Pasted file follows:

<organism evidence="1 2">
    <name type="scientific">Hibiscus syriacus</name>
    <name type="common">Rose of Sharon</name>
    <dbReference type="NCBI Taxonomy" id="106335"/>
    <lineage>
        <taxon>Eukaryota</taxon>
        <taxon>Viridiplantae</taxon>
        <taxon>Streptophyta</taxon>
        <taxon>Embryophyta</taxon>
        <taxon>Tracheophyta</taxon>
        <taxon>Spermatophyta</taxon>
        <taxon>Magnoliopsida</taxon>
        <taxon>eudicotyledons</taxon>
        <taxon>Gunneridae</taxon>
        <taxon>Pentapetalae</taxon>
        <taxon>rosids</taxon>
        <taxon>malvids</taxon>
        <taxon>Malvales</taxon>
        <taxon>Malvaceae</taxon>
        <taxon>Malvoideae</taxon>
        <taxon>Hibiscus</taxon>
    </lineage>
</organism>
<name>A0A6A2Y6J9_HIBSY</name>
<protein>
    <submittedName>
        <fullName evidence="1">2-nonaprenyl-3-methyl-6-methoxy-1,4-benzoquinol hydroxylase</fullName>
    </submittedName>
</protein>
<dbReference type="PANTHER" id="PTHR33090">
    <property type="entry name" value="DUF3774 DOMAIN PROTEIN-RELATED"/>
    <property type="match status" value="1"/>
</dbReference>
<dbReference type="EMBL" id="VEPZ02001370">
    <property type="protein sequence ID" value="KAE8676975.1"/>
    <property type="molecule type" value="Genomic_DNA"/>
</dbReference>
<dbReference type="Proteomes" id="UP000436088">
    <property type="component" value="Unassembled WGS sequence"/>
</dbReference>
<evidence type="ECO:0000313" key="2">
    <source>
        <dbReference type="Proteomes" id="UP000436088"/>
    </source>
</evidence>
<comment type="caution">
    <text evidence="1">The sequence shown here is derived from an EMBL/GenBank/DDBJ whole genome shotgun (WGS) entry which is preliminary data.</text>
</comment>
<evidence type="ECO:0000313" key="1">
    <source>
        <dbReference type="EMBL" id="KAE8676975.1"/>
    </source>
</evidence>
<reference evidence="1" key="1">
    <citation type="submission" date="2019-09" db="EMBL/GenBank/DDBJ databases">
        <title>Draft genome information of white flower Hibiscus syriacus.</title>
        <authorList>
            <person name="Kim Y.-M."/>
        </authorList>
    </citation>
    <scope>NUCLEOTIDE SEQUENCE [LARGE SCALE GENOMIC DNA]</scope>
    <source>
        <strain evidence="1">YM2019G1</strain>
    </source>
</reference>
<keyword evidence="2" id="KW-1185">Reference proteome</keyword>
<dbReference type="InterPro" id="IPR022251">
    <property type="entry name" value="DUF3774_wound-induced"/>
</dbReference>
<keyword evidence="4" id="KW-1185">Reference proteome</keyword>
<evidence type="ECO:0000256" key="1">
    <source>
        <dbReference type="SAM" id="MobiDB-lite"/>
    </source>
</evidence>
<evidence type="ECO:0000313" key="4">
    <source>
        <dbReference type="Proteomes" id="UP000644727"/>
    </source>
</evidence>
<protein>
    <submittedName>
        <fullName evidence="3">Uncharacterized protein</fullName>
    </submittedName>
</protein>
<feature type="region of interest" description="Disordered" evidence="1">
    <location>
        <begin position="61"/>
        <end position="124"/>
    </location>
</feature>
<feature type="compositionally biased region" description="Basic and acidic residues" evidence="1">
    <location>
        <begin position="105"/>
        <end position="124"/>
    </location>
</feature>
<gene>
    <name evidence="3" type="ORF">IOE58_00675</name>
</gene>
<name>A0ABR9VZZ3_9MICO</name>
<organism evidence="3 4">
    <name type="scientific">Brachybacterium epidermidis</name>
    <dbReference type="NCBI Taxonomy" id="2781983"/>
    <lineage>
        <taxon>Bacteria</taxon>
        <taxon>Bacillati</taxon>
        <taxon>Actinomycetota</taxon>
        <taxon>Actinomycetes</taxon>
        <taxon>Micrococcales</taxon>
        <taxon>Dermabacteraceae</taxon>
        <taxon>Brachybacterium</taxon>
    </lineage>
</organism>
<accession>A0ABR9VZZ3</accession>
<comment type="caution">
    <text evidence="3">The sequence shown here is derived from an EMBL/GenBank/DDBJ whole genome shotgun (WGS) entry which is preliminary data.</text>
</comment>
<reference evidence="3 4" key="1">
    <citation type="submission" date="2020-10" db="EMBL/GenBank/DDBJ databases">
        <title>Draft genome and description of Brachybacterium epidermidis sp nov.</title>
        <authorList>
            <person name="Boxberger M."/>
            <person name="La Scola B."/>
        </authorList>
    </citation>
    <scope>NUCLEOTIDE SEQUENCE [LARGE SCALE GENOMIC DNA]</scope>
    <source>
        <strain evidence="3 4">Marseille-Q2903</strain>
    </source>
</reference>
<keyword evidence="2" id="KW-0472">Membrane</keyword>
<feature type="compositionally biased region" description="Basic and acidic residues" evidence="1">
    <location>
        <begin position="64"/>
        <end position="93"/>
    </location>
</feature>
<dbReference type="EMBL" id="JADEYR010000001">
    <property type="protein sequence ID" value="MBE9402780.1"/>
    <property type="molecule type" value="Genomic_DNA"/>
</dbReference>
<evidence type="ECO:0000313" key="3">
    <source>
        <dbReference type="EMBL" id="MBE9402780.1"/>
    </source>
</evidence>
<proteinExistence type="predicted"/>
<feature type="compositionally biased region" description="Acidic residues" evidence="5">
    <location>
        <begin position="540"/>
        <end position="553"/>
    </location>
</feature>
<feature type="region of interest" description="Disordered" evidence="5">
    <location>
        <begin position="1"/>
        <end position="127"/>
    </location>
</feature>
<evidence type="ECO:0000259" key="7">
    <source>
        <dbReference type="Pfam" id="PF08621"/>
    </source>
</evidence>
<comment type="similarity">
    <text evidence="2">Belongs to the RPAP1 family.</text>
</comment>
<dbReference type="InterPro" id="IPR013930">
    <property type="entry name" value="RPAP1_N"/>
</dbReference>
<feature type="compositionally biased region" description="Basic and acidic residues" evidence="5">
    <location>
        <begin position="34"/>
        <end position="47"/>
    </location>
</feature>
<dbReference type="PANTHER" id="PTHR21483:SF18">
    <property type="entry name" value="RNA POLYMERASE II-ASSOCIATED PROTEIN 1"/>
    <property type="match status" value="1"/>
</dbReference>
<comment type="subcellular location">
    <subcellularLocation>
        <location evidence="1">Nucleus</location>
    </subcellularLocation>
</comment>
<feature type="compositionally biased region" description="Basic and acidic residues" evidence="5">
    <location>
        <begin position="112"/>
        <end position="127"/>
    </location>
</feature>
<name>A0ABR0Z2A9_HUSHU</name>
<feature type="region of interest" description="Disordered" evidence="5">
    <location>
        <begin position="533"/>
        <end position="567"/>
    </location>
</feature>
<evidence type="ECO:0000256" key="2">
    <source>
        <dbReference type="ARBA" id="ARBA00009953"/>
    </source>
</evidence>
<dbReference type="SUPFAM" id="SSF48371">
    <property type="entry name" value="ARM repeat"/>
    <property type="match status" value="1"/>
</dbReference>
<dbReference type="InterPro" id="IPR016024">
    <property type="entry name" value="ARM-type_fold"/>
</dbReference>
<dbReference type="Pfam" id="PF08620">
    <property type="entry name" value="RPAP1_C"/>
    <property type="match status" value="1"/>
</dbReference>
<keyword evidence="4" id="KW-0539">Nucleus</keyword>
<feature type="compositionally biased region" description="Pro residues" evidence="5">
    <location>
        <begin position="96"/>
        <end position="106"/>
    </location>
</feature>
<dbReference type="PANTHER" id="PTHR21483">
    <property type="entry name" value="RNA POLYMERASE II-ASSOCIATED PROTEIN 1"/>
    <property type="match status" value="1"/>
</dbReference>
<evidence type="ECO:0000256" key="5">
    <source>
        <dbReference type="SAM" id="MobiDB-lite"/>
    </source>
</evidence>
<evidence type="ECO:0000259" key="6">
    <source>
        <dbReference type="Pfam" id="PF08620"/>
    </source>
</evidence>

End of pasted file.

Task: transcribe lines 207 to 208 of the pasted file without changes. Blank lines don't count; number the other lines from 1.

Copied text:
    <property type="match status" value="1"/>
</dbReference>